While many urban development experts believe value capture could be the key to more effective funding of key infrastructure works in many parts of urban Australia, members of the real estate sector are raising concerns that it will only add further to the already considerable tax burden on properties.
The Value Capture roadmap report, released by AECOM in conjunction with Consult Australia towards the middle of last year, touted the advantages of value capture funding, pointing out that modest increases to taxes on properties that benefit from proximity to public infrastructure could secure billions of dollars in additional funding for such projects.
The funding method has already been deployed with considerable success overseas, with the UK’s huge Crossrail project deriving as much as 27 per cent of its funding from a two per cent levy on any commercial properties situated with the catchment zone of stations.
The Australian government has signalled that it is highly receptive to value capture funding methods, with Minister of the Environment Greg Hunt speaking of its benefits before the Sydney Business Chamber in January.
“Value capture is increasingly used internationally to ensure that projects go ahead, residents receive the benefits, but some of the cost is offset through the uplift in value to beneficiaries,” he said.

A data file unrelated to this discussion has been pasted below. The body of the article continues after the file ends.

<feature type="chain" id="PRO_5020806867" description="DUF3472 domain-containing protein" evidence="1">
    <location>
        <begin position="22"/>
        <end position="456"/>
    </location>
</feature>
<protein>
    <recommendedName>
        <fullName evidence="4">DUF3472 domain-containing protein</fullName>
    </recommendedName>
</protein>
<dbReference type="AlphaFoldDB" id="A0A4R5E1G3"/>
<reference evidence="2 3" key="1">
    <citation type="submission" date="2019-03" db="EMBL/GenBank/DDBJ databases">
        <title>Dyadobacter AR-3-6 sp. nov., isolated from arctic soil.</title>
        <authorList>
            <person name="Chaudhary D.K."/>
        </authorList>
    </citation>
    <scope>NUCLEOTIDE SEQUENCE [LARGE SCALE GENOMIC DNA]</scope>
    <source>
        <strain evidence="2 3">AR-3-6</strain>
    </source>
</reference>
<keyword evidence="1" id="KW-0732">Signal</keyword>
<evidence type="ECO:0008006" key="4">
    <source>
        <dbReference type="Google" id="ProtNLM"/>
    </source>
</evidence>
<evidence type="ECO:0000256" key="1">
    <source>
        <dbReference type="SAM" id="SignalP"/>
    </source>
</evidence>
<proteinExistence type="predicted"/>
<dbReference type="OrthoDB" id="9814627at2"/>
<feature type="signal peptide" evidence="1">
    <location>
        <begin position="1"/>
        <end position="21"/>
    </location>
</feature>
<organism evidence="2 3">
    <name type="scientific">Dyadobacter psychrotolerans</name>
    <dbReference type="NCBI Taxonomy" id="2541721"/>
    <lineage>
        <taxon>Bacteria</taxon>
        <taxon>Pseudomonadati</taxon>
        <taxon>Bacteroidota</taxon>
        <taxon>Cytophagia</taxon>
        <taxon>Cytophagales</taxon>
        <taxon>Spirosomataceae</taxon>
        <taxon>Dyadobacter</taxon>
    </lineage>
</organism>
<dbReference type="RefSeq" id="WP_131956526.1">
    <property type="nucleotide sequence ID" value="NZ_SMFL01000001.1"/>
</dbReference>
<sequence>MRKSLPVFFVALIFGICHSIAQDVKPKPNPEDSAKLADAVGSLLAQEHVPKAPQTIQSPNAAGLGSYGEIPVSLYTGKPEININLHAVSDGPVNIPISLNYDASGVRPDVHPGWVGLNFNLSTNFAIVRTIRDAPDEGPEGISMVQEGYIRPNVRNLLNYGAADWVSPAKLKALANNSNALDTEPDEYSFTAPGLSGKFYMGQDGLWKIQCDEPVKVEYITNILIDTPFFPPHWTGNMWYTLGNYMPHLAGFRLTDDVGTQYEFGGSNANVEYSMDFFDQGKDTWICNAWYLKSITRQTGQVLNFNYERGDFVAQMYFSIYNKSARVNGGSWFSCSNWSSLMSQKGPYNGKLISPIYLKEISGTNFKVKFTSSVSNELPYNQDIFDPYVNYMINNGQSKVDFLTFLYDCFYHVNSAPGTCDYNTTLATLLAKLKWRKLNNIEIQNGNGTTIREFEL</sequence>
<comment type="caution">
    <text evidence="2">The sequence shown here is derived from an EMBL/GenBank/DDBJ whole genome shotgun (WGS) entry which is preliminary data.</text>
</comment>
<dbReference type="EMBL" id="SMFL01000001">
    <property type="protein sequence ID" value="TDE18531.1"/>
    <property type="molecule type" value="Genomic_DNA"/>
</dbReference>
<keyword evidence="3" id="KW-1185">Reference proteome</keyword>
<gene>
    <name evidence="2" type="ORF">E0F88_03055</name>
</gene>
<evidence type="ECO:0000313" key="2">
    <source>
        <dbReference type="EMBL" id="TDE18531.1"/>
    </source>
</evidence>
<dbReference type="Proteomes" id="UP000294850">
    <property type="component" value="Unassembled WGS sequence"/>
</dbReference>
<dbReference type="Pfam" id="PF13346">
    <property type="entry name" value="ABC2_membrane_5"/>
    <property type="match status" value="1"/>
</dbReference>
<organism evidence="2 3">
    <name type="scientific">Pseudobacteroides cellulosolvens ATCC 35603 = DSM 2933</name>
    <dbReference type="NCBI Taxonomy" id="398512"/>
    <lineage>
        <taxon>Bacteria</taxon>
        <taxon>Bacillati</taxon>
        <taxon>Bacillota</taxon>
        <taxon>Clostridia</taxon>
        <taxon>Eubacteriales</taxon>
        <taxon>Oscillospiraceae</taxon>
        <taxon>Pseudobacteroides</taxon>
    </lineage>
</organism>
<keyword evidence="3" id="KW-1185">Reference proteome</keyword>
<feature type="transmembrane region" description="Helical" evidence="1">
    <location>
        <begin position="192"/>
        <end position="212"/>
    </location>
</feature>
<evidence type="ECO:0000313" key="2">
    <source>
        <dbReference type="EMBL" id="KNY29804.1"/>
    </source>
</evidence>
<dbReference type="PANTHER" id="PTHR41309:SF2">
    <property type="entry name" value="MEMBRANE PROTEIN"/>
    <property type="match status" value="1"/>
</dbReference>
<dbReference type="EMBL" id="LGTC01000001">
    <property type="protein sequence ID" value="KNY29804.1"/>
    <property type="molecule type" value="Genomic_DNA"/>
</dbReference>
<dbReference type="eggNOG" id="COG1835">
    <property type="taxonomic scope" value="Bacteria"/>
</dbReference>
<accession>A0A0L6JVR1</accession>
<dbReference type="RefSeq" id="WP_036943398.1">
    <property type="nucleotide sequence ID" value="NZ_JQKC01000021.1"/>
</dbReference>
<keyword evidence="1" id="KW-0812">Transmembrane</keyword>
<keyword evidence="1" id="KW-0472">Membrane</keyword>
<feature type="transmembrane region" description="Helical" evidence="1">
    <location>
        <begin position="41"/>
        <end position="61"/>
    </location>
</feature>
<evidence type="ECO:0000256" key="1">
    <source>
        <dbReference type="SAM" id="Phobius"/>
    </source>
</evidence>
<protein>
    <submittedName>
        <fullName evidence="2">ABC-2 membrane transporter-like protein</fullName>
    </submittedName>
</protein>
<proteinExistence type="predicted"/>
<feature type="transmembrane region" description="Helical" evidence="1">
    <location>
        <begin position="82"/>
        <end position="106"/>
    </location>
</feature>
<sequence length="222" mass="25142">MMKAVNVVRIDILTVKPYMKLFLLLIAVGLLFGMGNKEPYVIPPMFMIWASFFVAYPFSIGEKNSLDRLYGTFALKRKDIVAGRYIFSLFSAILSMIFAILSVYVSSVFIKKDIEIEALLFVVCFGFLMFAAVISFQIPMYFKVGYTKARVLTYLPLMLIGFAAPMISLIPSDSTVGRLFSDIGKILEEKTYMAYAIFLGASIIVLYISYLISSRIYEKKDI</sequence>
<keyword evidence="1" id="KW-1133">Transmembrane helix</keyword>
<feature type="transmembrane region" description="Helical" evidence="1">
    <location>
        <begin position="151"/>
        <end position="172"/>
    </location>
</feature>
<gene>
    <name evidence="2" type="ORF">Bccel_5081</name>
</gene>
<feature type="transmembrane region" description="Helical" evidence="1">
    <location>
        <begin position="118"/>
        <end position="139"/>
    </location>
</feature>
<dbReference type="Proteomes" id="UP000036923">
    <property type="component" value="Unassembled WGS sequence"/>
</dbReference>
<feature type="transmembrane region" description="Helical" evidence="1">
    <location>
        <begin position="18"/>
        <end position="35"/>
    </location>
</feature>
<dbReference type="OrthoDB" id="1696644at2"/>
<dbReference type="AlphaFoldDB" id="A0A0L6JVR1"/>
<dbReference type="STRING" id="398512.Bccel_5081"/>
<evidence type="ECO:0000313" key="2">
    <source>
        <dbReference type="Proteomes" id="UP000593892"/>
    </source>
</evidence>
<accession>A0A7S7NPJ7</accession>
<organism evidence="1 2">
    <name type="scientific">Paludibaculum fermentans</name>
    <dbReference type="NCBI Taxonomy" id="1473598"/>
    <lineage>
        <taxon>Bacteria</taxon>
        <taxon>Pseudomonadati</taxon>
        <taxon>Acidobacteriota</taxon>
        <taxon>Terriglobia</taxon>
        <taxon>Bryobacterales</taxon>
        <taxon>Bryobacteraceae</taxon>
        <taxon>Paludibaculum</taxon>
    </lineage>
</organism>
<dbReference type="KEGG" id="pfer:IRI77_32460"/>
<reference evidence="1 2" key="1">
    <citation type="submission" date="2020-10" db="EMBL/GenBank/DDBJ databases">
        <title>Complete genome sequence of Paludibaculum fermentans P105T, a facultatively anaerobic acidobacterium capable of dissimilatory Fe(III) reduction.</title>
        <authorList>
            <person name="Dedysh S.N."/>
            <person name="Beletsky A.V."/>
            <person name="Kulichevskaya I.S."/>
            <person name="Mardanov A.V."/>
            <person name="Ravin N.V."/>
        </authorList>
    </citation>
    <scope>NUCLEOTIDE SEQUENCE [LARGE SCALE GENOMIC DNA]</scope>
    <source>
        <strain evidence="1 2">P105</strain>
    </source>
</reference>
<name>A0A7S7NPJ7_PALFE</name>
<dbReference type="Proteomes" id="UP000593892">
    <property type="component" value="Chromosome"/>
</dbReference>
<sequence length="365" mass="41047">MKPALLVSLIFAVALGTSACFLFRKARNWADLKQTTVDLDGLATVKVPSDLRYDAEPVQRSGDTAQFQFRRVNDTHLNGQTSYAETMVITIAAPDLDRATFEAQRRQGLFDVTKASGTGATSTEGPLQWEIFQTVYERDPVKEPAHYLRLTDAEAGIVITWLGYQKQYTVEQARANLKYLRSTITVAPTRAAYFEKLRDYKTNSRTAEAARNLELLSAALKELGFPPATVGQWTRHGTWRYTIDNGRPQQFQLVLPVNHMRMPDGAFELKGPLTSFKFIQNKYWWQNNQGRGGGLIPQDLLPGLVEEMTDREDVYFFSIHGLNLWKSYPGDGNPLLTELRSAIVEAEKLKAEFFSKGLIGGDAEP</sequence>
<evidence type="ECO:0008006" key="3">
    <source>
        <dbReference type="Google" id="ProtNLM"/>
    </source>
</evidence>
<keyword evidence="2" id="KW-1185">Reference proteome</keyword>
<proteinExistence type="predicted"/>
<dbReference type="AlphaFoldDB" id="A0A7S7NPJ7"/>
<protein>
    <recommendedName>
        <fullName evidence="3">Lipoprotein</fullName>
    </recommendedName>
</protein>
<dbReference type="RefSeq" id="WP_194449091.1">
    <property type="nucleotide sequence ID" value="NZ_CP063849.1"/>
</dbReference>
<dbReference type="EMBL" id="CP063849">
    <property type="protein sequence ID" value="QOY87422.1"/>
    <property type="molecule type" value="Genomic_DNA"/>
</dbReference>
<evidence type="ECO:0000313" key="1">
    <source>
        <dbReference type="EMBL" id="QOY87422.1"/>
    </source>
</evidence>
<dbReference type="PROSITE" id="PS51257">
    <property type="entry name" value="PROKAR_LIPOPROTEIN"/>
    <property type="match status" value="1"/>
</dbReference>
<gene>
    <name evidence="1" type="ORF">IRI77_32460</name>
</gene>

The potential for value capture funding to be more widely deployed on our shores has raised concerns within the property sector, however, that it may simply be an additional tax on real estate.
In response to Hunt’s speech Stephen Albin, CEO of the Urban Development Institute of Australia NSW, placed a post on LinkedIn asking readers whether value capture was simply “a clever way to dress up a new tax,” pointing out that homeowners in his state already bear an onerous burden when it comes to levies on property.
“New South Wales homeowners pay some of the highest property taxes in the world. Without value capture and including the GST a new homeowner already pays 22 per cent of the cost of their home in fees and charges,” wrote Albin.
“How can politicians and policy makers seriously talk about affordability when taxation is higher than the actual profits from the development? Add another upfront tax and it could have serious ramifications for market performance.”
The retail sector shares similar trepidations about value capture, with the Shopping Centre Council of Australia sending a position paper to the federal government expressing concerns about its potential impact on the property tax burden.
“We are concerned that ‘value capture’ could simply result in yet another property tax and yet another tax where shopping centre owners carry a disproportionate tax burden,” said the Council in its position paper.
According to the position paper a slew of taxes on property in Australia already serve to capture any value accrued from nearby infrastructure, while there exists “no credible method of isolating and quantifying the impact on value of new infrastructure.”